Calls have been made for a new regulator to oversee councils with housing stock either kept in-house or handed over to arm’s-length management companies.
In an interview with LGC, National Federation of Almos managing director Eamon McGoldrick said he had been talking to civil servants about the possibility of creating a “light touch” regulator or ombudsman to oversee the sector.
All social housing providers in England are required to be registered with the Regulator of Social Housing, which used to be part of the former Homes & Communities Agency before it became Homes England, including those whose stock is managed by an almo or a tenant management organisation.
However, in a document restating its responsibilities published in April, the regulator said: “We only use our regulatory and enforcement powers where we judge that there has been a breach of a consumer standard which has caused or could cause serious detriment.”
In 2016-17, the regulator received 532 consumer referrals. Of these, 217 (41%) were passed onto the regulator’s consumer regulation panel, 105 (20%) were investigated further, and it found breach and serious detriment in seven cases (1%).
Mr McGoldrick said most serious detriment cases relate to missed gas servicing and “a few for fire safety”.
“About 55-60% of the socially rented housing stock is managed by housing associations, but 100% of the failings on public record are through housing associations. That doesn’t seem right,” said Mr McGoldrick. “There must be boroughs and almos that are not up to speed with their gas servicing.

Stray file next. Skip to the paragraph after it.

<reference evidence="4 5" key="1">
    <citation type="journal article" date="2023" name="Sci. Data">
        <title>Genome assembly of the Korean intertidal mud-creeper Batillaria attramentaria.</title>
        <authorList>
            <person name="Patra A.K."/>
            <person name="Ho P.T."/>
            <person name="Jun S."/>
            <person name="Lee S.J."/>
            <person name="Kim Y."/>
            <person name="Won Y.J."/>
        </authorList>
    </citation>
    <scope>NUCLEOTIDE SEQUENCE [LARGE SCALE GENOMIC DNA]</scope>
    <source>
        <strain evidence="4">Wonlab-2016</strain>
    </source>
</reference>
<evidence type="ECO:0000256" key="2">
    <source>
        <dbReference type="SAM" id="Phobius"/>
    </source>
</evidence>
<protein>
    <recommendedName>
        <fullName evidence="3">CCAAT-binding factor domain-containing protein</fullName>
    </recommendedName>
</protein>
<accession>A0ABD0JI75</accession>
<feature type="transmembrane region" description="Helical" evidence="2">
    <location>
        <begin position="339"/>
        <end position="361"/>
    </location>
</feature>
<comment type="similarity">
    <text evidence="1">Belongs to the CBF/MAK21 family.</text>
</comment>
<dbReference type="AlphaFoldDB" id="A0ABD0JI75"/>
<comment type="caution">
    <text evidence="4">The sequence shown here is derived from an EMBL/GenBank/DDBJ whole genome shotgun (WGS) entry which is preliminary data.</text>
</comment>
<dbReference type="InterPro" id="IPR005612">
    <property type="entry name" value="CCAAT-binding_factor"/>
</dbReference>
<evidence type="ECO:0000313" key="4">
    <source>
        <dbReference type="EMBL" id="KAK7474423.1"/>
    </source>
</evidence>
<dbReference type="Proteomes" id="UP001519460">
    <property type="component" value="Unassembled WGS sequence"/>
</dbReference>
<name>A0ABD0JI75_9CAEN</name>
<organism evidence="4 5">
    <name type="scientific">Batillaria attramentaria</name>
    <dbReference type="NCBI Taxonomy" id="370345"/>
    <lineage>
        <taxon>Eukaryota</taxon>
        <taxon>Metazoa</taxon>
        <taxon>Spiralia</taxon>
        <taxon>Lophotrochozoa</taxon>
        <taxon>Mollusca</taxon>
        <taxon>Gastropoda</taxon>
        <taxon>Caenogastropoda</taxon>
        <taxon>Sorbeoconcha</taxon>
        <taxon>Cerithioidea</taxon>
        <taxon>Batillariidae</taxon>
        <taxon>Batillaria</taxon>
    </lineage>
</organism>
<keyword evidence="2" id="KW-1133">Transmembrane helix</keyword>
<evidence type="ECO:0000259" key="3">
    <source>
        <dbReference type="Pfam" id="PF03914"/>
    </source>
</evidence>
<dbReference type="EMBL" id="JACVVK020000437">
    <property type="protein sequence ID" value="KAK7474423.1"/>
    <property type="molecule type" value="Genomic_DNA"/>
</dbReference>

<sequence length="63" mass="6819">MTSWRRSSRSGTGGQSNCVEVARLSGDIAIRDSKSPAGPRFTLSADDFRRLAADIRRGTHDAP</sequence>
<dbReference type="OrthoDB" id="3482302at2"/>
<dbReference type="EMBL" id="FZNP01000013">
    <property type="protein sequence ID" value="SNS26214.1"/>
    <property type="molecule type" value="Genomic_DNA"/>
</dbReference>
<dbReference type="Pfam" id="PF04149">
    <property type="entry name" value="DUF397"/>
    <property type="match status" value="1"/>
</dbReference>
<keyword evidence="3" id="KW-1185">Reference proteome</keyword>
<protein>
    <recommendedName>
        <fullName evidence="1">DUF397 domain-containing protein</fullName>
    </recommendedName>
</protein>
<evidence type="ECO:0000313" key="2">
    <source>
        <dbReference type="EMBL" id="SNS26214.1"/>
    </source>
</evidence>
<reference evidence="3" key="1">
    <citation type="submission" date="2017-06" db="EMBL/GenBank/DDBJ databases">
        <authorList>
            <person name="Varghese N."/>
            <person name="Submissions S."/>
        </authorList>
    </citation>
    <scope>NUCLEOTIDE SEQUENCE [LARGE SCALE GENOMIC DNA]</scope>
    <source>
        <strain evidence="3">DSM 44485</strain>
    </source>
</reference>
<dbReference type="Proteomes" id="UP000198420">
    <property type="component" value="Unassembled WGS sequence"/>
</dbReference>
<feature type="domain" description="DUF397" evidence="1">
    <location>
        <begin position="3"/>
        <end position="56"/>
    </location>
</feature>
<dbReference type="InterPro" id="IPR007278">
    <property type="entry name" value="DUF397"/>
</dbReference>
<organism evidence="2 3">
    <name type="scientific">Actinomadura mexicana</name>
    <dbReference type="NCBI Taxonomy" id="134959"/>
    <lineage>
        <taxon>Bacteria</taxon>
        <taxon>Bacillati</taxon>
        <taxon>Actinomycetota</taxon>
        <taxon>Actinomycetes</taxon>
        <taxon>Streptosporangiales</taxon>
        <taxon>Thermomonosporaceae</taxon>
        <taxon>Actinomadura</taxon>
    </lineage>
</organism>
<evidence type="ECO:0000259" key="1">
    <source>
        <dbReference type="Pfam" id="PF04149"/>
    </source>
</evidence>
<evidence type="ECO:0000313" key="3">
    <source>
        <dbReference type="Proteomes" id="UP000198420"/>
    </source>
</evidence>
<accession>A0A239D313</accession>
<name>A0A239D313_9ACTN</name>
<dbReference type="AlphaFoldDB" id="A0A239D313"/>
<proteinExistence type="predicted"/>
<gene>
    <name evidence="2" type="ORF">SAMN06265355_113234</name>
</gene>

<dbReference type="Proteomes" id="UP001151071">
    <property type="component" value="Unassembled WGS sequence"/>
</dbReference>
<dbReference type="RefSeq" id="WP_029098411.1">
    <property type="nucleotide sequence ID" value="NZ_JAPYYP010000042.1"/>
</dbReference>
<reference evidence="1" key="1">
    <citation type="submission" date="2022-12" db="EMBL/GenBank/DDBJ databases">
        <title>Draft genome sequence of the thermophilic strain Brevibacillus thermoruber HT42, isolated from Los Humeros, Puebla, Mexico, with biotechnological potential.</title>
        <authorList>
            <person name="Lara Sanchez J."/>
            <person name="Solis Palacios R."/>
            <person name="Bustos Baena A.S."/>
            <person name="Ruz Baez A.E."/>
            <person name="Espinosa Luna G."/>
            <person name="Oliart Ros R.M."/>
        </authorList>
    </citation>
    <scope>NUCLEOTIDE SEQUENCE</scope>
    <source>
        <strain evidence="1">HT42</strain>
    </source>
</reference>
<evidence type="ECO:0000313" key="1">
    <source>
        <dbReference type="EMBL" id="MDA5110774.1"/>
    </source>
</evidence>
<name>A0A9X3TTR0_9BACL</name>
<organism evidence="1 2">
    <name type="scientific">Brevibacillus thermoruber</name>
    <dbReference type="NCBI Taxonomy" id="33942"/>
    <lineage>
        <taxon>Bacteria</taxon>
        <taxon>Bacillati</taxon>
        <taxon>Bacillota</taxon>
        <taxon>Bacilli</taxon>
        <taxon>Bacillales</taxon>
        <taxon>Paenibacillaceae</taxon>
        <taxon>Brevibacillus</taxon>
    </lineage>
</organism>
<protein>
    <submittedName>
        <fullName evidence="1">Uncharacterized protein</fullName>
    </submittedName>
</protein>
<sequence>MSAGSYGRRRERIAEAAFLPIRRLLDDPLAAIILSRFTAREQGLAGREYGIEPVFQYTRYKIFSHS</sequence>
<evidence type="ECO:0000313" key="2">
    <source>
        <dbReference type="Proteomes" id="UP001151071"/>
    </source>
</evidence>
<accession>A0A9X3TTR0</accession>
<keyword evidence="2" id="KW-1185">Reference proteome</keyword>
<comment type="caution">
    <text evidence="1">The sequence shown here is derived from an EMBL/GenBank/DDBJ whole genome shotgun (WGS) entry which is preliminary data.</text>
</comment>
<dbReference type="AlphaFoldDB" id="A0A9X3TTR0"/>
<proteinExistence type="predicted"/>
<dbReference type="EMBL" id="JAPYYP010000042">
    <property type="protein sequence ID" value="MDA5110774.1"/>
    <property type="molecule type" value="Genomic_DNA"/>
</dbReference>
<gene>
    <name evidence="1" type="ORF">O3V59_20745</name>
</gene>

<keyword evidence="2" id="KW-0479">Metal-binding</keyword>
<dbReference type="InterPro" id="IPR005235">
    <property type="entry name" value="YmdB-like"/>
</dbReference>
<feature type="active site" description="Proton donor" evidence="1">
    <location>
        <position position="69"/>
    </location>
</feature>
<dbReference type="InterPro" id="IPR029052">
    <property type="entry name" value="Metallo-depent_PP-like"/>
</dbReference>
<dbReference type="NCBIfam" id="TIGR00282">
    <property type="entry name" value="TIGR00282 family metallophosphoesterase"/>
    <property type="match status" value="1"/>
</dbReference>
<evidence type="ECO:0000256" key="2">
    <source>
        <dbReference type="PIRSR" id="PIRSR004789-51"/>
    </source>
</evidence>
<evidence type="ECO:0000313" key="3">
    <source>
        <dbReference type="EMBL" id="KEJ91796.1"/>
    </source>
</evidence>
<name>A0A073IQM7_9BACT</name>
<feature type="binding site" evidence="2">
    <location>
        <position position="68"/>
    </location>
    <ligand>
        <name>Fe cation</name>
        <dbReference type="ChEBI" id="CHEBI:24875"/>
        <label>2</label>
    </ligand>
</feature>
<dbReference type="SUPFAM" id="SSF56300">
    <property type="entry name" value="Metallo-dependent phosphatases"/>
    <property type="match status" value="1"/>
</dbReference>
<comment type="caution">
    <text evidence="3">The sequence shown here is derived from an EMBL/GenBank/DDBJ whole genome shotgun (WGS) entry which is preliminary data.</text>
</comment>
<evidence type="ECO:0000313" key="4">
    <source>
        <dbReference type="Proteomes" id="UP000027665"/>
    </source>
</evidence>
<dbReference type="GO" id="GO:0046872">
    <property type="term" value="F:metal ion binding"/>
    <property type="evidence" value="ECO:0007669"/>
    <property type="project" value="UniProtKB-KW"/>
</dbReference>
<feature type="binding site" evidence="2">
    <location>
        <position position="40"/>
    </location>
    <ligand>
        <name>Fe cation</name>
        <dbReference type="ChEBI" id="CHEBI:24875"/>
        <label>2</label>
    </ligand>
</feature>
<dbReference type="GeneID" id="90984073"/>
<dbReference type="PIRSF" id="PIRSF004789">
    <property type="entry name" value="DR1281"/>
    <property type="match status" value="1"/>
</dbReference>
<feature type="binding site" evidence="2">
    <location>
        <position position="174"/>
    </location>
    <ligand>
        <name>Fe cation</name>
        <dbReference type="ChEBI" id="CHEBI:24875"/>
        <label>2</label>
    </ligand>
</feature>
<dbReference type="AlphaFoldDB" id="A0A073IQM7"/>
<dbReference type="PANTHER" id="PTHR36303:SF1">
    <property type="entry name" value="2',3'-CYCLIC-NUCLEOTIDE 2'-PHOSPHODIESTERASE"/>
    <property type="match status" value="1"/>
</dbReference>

“If you are a housing association you will tell the regulator you have fallen behind with gas servicing because if you don’t and the regulator finds out you will get downgraded… which in turn impacts on their ability to borrow.”
There is no similar impact on councils or almos.
In February, former housing and communities secretary Sajid Javid mooted creating a housing ombudsman position to help tenants and homeowners resolve disputes with landlords and builders.
Mr McGoldrick said the NFA is preparing for proposals for a new regulator or ombudsman to form part of the social housing green paper, due this summer.
He said: “We are preparing ourselves for more regulation, particularly around resident engagement and complaints and redress and alike…
“Local authorities and almos feel very much outside of regulation. Housing associations know there is a regulator around but I don’t think local authorities do.”
Mr McGoldrick said he did not want to return to the “full blown Audit Commission days” but said something “lighter touch who residents and others can go to” if they feel their concerns are not being heard or acted on would be welcomed.
He said: “We would welcome something that brings back the best bits of the Audit Commission whereas local authorities who didn’t have almos wouldn’t have necessarily experienced that and the benefits it can bring.”
Should a regulator be concerned it could send “a couple of seasoned professionals” in to a housing provider to see if there are any obvious problems.
The process could also include all housing providers producing annual reports which include customer satisfaction scores and other data about their activities to address problems, said Mr McGoldrick.